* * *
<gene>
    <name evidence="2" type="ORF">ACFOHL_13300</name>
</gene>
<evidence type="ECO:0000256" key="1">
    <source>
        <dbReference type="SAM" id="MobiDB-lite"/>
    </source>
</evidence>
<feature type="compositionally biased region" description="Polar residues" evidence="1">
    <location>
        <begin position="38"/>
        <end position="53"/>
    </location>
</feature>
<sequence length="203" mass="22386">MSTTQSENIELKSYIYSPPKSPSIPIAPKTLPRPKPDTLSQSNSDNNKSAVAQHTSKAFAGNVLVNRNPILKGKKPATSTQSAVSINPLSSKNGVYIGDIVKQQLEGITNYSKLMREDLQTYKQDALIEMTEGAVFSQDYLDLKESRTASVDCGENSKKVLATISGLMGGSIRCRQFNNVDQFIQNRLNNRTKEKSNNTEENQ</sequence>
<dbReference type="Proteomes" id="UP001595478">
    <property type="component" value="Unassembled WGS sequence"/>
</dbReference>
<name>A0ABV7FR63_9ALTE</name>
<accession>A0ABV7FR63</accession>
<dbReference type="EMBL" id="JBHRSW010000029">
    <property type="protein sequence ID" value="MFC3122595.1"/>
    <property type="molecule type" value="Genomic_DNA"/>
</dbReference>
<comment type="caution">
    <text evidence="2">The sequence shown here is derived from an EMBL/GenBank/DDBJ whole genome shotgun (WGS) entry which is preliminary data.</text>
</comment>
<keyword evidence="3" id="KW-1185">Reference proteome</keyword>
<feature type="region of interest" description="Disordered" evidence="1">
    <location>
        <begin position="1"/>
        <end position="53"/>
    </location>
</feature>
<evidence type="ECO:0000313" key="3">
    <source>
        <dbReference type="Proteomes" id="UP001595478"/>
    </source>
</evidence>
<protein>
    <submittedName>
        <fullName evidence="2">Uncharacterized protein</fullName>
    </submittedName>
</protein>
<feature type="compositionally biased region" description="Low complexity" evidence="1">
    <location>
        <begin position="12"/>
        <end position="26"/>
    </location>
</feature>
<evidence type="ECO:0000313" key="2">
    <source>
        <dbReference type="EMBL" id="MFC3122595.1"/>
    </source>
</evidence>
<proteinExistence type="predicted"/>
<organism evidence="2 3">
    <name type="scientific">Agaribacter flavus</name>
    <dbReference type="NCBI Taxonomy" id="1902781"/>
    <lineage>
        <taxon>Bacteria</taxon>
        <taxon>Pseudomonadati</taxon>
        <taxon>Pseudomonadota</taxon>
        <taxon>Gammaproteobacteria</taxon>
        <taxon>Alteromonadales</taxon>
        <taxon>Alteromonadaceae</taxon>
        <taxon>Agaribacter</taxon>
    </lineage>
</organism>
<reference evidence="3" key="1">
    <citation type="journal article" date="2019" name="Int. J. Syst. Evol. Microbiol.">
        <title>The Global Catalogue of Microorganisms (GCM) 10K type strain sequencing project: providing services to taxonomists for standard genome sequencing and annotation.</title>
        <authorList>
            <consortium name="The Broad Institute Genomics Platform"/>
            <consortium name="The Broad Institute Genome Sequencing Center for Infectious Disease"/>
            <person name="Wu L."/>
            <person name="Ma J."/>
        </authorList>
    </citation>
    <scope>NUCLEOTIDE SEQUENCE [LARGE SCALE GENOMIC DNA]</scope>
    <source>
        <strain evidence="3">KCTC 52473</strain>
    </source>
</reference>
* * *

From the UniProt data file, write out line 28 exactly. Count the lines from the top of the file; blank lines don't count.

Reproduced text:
<keyword evidence="3" id="KW-1185">Reference proteome</keyword>